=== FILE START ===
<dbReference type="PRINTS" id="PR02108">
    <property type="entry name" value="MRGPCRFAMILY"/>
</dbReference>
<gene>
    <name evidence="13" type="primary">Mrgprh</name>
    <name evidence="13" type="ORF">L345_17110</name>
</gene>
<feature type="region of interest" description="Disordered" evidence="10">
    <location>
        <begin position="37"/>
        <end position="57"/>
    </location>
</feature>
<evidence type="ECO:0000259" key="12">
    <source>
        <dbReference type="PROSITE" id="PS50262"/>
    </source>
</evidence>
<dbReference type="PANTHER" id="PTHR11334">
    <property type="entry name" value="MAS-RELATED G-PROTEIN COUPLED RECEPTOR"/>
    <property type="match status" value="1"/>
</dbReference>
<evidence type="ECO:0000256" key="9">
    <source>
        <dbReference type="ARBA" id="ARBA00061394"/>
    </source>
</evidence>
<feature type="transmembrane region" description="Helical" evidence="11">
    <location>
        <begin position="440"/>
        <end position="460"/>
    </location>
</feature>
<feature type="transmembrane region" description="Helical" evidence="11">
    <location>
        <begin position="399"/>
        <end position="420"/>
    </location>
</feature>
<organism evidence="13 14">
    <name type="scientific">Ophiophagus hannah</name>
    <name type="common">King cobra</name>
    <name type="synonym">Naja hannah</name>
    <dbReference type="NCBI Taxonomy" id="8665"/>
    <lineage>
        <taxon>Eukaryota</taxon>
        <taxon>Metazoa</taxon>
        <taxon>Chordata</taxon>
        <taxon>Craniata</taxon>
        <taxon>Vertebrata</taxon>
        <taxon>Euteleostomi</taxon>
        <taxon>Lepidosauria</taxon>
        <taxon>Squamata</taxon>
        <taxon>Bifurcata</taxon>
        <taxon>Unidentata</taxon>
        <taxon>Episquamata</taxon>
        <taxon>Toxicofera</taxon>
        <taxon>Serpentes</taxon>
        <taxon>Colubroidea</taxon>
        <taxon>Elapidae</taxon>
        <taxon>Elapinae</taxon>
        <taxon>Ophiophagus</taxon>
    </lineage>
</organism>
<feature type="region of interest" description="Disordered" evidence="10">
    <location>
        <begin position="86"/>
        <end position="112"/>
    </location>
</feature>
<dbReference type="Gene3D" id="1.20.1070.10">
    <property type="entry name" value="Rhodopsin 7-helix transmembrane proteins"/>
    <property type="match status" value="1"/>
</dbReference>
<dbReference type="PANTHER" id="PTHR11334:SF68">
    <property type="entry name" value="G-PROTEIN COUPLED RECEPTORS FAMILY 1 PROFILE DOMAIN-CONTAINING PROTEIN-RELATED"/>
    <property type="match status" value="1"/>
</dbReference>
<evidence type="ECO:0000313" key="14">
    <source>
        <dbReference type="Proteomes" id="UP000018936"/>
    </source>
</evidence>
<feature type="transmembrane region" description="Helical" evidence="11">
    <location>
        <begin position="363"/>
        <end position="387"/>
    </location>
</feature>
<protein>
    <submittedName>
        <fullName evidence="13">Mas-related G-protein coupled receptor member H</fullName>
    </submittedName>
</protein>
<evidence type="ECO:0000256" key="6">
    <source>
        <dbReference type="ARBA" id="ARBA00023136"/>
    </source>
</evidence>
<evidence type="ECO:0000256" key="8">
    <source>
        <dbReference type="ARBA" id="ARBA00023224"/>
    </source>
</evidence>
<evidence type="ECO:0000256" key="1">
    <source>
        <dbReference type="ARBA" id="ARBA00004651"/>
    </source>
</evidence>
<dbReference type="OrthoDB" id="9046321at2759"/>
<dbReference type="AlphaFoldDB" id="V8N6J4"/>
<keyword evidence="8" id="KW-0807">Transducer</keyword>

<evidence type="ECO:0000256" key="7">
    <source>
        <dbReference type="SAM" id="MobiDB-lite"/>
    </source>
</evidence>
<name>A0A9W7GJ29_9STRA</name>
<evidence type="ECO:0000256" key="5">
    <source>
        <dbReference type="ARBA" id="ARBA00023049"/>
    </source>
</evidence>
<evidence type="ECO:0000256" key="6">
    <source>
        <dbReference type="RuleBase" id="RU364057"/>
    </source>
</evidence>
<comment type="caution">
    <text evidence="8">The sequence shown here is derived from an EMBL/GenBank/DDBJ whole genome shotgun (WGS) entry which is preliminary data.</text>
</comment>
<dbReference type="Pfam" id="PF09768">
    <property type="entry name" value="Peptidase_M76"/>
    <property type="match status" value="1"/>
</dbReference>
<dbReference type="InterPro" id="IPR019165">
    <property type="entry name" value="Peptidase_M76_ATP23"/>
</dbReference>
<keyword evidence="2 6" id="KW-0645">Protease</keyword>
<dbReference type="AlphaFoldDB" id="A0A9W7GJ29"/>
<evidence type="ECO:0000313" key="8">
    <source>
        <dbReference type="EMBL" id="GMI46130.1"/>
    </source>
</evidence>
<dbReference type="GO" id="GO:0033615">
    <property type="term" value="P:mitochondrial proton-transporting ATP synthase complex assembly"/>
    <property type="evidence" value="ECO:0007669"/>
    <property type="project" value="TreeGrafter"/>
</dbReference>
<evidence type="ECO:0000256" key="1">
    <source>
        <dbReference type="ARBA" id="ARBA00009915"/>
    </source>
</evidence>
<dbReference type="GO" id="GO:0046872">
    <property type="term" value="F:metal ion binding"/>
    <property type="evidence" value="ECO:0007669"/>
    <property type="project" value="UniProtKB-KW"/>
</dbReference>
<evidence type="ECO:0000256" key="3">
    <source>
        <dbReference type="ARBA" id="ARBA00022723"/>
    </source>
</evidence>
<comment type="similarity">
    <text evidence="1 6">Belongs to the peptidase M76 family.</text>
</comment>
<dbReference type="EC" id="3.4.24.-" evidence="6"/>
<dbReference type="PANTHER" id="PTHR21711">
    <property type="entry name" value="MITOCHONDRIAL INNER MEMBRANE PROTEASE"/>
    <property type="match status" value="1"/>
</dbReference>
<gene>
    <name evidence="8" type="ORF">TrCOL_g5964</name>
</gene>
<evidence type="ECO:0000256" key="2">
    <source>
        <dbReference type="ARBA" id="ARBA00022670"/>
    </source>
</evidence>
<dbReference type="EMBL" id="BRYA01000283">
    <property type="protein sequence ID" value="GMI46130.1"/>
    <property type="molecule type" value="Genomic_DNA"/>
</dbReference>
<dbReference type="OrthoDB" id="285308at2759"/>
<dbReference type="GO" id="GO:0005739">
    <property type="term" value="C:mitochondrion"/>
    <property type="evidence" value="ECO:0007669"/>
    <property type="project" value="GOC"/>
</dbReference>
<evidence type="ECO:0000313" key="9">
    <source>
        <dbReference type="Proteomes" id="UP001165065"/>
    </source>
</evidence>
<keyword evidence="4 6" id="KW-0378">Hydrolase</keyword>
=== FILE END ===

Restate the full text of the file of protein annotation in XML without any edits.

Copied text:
<dbReference type="PRINTS" id="PR02108">
    <property type="entry name" value="MRGPCRFAMILY"/>
</dbReference>
<gene>
    <name evidence="13" type="primary">Mrgprh</name>
    <name evidence="13" type="ORF">L345_17110</name>
</gene>
<feature type="region of interest" description="Disordered" evidence="10">
    <location>
        <begin position="37"/>
        <end position="57"/>
    </location>
</feature>
<evidence type="ECO:0000259" key="12">
    <source>
        <dbReference type="PROSITE" id="PS50262"/>
    </source>
</evidence>
<dbReference type="PANTHER" id="PTHR11334">
    <property type="entry name" value="MAS-RELATED G-PROTEIN COUPLED RECEPTOR"/>
    <property type="match status" value="1"/>
</dbReference>
<evidence type="ECO:0000256" key="9">
    <source>
        <dbReference type="ARBA" id="ARBA00061394"/>
    </source>
</evidence>
<feature type="transmembrane region" description="Helical" evidence="11">
    <location>
        <begin position="440"/>
        <end position="460"/>
    </location>
</feature>
<feature type="transmembrane region" description="Helical" evidence="11">
    <location>
        <begin position="399"/>
        <end position="420"/>
    </location>
</feature>
<organism evidence="13 14">
    <name type="scientific">Ophiophagus hannah</name>
    <name type="common">King cobra</name>
    <name type="synonym">Naja hannah</name>
    <dbReference type="NCBI Taxonomy" id="8665"/>
    <lineage>
        <taxon>Eukaryota</taxon>
        <taxon>Metazoa</taxon>
        <taxon>Chordata</taxon>
        <taxon>Craniata</taxon>
        <taxon>Vertebrata</taxon>
        <taxon>Euteleostomi</taxon>
        <taxon>Lepidosauria</taxon>
        <taxon>Squamata</taxon>
        <taxon>Bifurcata</taxon>
        <taxon>Unidentata</taxon>
        <taxon>Episquamata</taxon>
        <taxon>Toxicofera</taxon>
        <taxon>Serpentes</taxon>
        <taxon>Colubroidea</taxon>
        <taxon>Elapidae</taxon>
        <taxon>Elapinae</taxon>
        <taxon>Ophiophagus</taxon>
    </lineage>
</organism>
<feature type="region of interest" description="Disordered" evidence="10">
    <location>
        <begin position="86"/>
        <end position="112"/>
    </location>
</feature>
<dbReference type="Gene3D" id="1.20.1070.10">
    <property type="entry name" value="Rhodopsin 7-helix transmembrane proteins"/>
    <property type="match status" value="1"/>
</dbReference>
<dbReference type="PANTHER" id="PTHR11334:SF68">
    <property type="entry name" value="G-PROTEIN COUPLED RECEPTORS FAMILY 1 PROFILE DOMAIN-CONTAINING PROTEIN-RELATED"/>
    <property type="match status" value="1"/>
</dbReference>
<evidence type="ECO:0000313" key="14">
    <source>
        <dbReference type="Proteomes" id="UP000018936"/>
    </source>
</evidence>
<feature type="transmembrane region" description="Helical" evidence="11">
    <location>
        <begin position="363"/>
        <end position="387"/>
    </location>
</feature>
<protein>
    <submittedName>
        <fullName evidence="13">Mas-related G-protein coupled receptor member H</fullName>
    </submittedName>
</protein>
<evidence type="ECO:0000256" key="6">
    <source>
        <dbReference type="ARBA" id="ARBA00023136"/>
    </source>
</evidence>
<evidence type="ECO:0000256" key="8">
    <source>
        <dbReference type="ARBA" id="ARBA00023224"/>
    </source>
</evidence>
<evidence type="ECO:0000256" key="1">
    <source>
        <dbReference type="ARBA" id="ARBA00004651"/>
    </source>
</evidence>
<dbReference type="OrthoDB" id="9046321at2759"/>
<dbReference type="AlphaFoldDB" id="V8N6J4"/>
<keyword evidence="8" id="KW-0807">Transducer</keyword>

<evidence type="ECO:0000256" key="7">
    <source>
        <dbReference type="SAM" id="MobiDB-lite"/>
    </source>
</evidence>
<name>A0A9W7GJ29_9STRA</name>
<evidence type="ECO:0000256" key="5">
    <source>
        <dbReference type="ARBA" id="ARBA00023049"/>
    </source>
</evidence>
<evidence type="ECO:0000256" key="6">
    <source>
        <dbReference type="RuleBase" id="RU364057"/>
    </source>
</evidence>
<comment type="caution">
    <text evidence="8">The sequence shown here is derived from an EMBL/GenBank/DDBJ whole genome shotgun (WGS) entry which is preliminary data.</text>
</comment>
<dbReference type="Pfam" id="PF09768">
    <property type="entry name" value="Peptidase_M76"/>
    <property type="match status" value="1"/>
</dbReference>
<dbReference type="InterPro" id="IPR019165">
    <property type="entry name" value="Peptidase_M76_ATP23"/>
</dbReference>
<keyword evidence="2 6" id="KW-0645">Protease</keyword>
<dbReference type="AlphaFoldDB" id="A0A9W7GJ29"/>
<evidence type="ECO:0000313" key="8">
    <source>
        <dbReference type="EMBL" id="GMI46130.1"/>
    </source>
</evidence>
<dbReference type="GO" id="GO:0033615">
    <property type="term" value="P:mitochondrial proton-transporting ATP synthase complex assembly"/>
    <property type="evidence" value="ECO:0007669"/>
    <property type="project" value="TreeGrafter"/>
</dbReference>
<evidence type="ECO:0000256" key="1">
    <source>
        <dbReference type="ARBA" id="ARBA00009915"/>
    </source>
</evidence>
<dbReference type="GO" id="GO:0046872">
    <property type="term" value="F:metal ion binding"/>
    <property type="evidence" value="ECO:0007669"/>
    <property type="project" value="UniProtKB-KW"/>
</dbReference>
<evidence type="ECO:0000256" key="3">
    <source>
        <dbReference type="ARBA" id="ARBA00022723"/>
    </source>
</evidence>
<comment type="similarity">
    <text evidence="1 6">Belongs to the peptidase M76 family.</text>
</comment>
<dbReference type="EC" id="3.4.24.-" evidence="6"/>
<dbReference type="PANTHER" id="PTHR21711">
    <property type="entry name" value="MITOCHONDRIAL INNER MEMBRANE PROTEASE"/>
    <property type="match status" value="1"/>
</dbReference>
<gene>
    <name evidence="8" type="ORF">TrCOL_g5964</name>
</gene>
<evidence type="ECO:0000256" key="2">
    <source>
        <dbReference type="ARBA" id="ARBA00022670"/>
    </source>
</evidence>
<dbReference type="EMBL" id="BRYA01000283">
    <property type="protein sequence ID" value="GMI46130.1"/>
    <property type="molecule type" value="Genomic_DNA"/>
</dbReference>
<dbReference type="OrthoDB" id="285308at2759"/>
<dbReference type="GO" id="GO:0005739">
    <property type="term" value="C:mitochondrion"/>
    <property type="evidence" value="ECO:0007669"/>
    <property type="project" value="GOC"/>
</dbReference>
<evidence type="ECO:0000313" key="9">
    <source>
        <dbReference type="Proteomes" id="UP001165065"/>
    </source>
</evidence>
<keyword evidence="4 6" id="KW-0378">Hydrolase</keyword>